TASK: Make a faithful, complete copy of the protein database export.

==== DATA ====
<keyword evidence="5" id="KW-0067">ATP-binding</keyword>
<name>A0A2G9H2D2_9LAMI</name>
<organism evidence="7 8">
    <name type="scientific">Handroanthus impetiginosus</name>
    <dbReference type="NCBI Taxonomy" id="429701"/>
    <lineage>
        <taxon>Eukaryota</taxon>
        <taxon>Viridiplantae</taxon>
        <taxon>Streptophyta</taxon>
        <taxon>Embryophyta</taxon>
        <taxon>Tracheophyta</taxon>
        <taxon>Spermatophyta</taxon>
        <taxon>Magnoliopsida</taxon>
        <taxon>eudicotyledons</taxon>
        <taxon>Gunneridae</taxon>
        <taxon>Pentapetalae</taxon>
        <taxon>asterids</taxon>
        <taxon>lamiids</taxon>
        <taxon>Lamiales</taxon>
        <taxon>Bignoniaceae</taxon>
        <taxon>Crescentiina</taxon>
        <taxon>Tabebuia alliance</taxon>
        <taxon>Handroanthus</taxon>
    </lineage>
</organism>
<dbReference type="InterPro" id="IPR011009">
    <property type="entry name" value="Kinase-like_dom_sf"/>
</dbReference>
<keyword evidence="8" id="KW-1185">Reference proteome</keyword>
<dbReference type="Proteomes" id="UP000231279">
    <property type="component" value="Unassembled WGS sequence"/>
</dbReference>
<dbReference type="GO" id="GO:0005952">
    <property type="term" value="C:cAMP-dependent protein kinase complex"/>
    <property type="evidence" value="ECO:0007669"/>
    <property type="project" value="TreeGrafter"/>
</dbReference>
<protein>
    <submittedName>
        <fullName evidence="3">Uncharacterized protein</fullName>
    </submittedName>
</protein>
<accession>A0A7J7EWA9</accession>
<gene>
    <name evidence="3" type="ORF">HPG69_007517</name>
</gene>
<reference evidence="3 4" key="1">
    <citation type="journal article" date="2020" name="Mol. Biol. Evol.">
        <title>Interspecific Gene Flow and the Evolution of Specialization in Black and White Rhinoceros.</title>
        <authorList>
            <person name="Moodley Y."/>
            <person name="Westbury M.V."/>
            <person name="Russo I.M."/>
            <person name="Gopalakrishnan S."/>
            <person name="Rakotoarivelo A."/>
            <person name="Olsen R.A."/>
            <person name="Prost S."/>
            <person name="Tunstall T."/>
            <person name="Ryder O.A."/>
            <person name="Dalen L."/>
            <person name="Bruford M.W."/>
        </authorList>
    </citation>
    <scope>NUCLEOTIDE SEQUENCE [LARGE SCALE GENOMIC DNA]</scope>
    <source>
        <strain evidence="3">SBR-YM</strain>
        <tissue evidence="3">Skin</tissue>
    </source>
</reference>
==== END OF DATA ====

<keyword evidence="5" id="KW-0067">ATP-binding</keyword>
<name>A0A2G9H2D2_9LAMI</name>
<organism evidence="7 8">
    <name type="scientific">Handroanthus impetiginosus</name>
    <dbReference type="NCBI Taxonomy" id="429701"/>
    <lineage>
        <taxon>Eukaryota</taxon>
        <taxon>Viridiplantae</taxon>
        <taxon>Streptophyta</taxon>
        <taxon>Embryophyta</taxon>
        <taxon>Tracheophyta</taxon>
        <taxon>Spermatophyta</taxon>
        <taxon>Magnoliopsida</taxon>
        <taxon>eudicotyledons</taxon>
        <taxon>Gunneridae</taxon>
        <taxon>Pentapetalae</taxon>
        <taxon>asterids</taxon>
        <taxon>lamiids</taxon>
        <taxon>Lamiales</taxon>
        <taxon>Bignoniaceae</taxon>
        <taxon>Crescentiina</taxon>
        <taxon>Tabebuia alliance</taxon>
        <taxon>Handroanthus</taxon>
    </lineage>
</organism>
<dbReference type="InterPro" id="IPR011009">
    <property type="entry name" value="Kinase-like_dom_sf"/>
</dbReference>
<keyword evidence="8" id="KW-1185">Reference proteome</keyword>
<dbReference type="Proteomes" id="UP000231279">
    <property type="component" value="Unassembled WGS sequence"/>
</dbReference>
<dbReference type="GO" id="GO:0005952">
    <property type="term" value="C:cAMP-dependent protein kinase complex"/>
    <property type="evidence" value="ECO:0007669"/>
    <property type="project" value="TreeGrafter"/>
</dbReference>
<protein>
    <submittedName>
        <fullName evidence="3">Uncharacterized protein</fullName>
    </submittedName>
</protein>
<accession>A0A7J7EWA9</accession>
<gene>
    <name evidence="3" type="ORF">HPG69_007517</name>
</gene>
<reference evidence="3 4" key="1">
    <citation type="journal article" date="2020" name="Mol. Biol. Evol.">
        <title>Interspecific Gene Flow and the Evolution of Specialization in Black and White Rhinoceros.</title>
        <authorList>
            <person name="Moodley Y."/>
            <person name="Westbury M.V."/>
            <person name="Russo I.M."/>
            <person name="Gopalakrishnan S."/>
            <person name="Rakotoarivelo A."/>
            <person name="Olsen R.A."/>
            <person name="Prost S."/>
            <person name="Tunstall T."/>
            <person name="Ryder O.A."/>
            <person name="Dalen L."/>
            <person name="Bruford M.W."/>
        </authorList>
    </citation>
    <scope>NUCLEOTIDE SEQUENCE [LARGE SCALE GENOMIC DNA]</scope>
    <source>
        <strain evidence="3">SBR-YM</strain>
        <tissue evidence="3">Skin</tissue>
    </source>
</reference>